Background: The COVID-19 pandemic has had and will continue to have a disproportionate effect on the most vulnerable. Public health messaging has been vital to mitigate the impact of the pandemic, but messages intended to slow the transmission of the virus may also cause harm. Understanding the areas where public health messaging could be improved may help reduce this harm.
Aim: To explore and understand health communication issues faced by those most likely to be impacted by the COVID-19 pandemic.
Design & setting: A qualitative study using online surveys. The area of focus was Fife, a local authority in Scotland, UK.
Method: Two consecutive surveys were conducted. Survey 1 explored the observations of support workers and Facebook group moderators, and focused on key issues faced by service users, as well as examples of good practice (n = 19). Survey 2 was aimed at community members, and focused on issues regarding access to and communication around access to primary care (n = 34).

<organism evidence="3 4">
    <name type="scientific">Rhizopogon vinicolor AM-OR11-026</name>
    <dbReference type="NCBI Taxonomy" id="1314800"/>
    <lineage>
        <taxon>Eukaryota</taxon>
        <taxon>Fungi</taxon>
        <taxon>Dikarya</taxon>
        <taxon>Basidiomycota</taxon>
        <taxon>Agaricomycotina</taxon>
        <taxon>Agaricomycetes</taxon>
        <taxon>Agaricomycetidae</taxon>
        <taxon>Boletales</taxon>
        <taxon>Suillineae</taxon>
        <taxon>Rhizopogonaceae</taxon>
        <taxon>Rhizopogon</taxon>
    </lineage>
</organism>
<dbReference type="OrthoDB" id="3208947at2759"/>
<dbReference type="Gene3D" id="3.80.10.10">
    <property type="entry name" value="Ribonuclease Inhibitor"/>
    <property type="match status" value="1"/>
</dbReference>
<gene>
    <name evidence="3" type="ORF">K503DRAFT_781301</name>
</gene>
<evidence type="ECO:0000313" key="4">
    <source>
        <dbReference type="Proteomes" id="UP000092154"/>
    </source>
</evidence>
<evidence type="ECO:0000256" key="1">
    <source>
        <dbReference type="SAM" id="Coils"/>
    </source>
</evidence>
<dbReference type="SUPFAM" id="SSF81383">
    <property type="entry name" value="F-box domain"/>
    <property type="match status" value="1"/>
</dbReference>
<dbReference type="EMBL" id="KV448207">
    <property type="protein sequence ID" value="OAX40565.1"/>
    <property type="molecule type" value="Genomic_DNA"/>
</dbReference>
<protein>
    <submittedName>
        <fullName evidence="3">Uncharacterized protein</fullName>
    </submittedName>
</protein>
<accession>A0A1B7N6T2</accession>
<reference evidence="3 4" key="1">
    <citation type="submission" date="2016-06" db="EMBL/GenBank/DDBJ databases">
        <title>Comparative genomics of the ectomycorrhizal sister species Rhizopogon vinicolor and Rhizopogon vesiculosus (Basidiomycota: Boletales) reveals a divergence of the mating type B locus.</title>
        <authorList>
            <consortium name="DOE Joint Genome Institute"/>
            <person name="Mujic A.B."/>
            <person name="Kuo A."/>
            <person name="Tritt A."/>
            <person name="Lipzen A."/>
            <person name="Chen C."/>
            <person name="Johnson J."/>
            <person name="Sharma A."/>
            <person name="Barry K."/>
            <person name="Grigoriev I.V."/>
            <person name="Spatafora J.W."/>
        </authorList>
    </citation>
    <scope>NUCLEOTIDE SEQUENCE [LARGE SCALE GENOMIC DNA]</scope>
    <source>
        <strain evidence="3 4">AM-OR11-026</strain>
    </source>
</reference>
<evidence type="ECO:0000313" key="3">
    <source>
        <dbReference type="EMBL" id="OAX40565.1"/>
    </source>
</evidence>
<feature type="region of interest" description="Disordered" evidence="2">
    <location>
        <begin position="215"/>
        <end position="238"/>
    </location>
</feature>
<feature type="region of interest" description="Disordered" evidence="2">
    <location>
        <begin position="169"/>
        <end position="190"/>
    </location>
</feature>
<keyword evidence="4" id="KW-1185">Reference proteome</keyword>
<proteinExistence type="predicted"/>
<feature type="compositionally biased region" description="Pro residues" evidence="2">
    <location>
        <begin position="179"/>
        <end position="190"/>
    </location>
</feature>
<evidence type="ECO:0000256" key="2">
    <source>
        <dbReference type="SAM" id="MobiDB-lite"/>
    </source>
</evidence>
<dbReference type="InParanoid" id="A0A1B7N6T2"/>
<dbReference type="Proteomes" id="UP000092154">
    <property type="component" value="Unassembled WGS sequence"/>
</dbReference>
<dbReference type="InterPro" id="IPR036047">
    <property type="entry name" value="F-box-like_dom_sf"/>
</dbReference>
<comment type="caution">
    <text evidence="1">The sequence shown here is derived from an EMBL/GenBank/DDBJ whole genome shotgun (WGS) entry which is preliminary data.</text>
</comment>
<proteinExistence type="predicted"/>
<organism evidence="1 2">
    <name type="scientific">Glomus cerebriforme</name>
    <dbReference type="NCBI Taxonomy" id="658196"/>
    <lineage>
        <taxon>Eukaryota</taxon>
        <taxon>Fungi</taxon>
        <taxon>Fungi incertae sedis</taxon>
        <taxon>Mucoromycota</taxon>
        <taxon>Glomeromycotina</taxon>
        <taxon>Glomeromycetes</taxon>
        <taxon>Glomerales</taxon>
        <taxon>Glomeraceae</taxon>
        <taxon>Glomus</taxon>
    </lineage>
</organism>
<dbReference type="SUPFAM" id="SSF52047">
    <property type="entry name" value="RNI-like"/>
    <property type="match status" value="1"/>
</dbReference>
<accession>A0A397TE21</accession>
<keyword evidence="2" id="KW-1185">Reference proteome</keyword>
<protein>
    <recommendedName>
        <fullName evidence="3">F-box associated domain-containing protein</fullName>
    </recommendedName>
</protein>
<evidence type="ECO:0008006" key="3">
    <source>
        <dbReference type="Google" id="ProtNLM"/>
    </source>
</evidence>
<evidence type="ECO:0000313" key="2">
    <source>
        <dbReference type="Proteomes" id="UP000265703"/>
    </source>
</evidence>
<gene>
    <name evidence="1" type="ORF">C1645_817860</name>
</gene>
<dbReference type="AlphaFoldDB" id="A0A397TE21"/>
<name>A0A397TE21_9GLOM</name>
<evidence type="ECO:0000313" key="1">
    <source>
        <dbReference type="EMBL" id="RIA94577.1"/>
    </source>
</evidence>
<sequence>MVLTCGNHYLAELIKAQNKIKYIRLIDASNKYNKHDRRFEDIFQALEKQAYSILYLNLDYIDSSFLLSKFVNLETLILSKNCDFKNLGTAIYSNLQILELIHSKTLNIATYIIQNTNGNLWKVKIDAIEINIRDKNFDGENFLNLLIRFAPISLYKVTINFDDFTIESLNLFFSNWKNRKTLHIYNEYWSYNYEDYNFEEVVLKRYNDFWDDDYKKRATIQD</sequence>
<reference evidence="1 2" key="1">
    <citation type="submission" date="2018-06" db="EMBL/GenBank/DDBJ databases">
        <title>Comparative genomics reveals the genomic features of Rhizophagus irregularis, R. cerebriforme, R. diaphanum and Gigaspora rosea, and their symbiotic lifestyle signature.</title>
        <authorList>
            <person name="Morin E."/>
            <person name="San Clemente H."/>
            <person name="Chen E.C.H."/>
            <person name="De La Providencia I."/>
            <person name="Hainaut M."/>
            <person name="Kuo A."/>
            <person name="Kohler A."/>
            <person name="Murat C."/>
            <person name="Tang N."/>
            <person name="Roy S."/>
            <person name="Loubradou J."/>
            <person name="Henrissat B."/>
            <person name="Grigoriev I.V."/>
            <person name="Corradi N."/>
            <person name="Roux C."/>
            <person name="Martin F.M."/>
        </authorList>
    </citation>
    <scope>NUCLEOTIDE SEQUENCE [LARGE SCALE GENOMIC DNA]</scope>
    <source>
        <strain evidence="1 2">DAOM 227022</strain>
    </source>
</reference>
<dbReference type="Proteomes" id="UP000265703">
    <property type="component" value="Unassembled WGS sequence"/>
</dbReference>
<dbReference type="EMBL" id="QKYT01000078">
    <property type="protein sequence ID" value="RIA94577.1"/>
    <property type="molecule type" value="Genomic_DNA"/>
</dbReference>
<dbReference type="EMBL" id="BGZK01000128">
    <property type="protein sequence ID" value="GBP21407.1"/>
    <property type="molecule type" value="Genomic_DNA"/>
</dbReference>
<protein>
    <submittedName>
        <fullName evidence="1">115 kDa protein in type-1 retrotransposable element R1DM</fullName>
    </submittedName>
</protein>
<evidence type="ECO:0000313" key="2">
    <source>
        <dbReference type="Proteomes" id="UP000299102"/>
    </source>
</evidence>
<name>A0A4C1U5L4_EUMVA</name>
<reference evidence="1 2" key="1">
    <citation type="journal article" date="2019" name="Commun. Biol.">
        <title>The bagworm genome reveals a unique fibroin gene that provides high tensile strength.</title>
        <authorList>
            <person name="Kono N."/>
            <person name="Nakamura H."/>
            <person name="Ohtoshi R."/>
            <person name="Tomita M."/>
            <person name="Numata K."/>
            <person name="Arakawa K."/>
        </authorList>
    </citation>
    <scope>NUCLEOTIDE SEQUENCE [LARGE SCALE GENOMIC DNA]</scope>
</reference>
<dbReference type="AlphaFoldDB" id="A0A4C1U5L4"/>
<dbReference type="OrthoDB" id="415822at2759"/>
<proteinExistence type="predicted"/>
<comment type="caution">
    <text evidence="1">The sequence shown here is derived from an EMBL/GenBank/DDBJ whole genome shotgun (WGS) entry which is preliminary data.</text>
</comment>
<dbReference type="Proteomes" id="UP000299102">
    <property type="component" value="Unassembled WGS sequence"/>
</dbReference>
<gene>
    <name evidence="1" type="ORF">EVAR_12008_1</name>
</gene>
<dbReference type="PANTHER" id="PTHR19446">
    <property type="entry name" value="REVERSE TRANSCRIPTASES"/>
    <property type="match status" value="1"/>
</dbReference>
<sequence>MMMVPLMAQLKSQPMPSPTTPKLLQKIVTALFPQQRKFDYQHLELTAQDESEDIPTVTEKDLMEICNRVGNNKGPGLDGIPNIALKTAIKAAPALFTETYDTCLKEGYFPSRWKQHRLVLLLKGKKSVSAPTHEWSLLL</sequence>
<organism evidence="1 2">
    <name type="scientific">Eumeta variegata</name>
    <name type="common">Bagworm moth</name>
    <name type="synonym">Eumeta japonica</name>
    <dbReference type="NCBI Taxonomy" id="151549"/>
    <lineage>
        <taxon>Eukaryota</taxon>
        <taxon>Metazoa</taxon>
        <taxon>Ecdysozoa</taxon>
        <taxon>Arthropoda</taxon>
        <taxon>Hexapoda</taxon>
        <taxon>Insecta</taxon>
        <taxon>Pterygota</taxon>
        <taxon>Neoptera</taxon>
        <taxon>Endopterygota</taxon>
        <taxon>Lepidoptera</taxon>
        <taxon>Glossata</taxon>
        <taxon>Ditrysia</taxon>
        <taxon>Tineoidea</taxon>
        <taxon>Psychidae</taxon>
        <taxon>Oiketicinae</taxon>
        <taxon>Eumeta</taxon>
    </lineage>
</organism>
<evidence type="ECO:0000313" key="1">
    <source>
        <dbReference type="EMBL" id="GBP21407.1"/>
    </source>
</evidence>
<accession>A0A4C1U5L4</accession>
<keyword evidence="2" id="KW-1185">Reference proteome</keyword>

Results: Survey 1 found broad issues around communication and access to primary care services. Survey 2 emphasised key issues in accessing primary care, including: (a) the lengthy process of making appointments; (b) feeling like a burden for wanting to be seen; (c) a lack of confidence in remote triaging and consultations; and (d) not knowing what to expect before getting an appointment.
Conclusion: Clear issues regarding access to primary care were identified. The new understanding of these issues will inform a co-creation process designed to develop clear, actionable, and effective public health messages centred on improving access to primary care.
Keywords: COVID-19; SARS-CoV-2; care seeking; health information; primary health care.
Copyright © 2022, The Authors.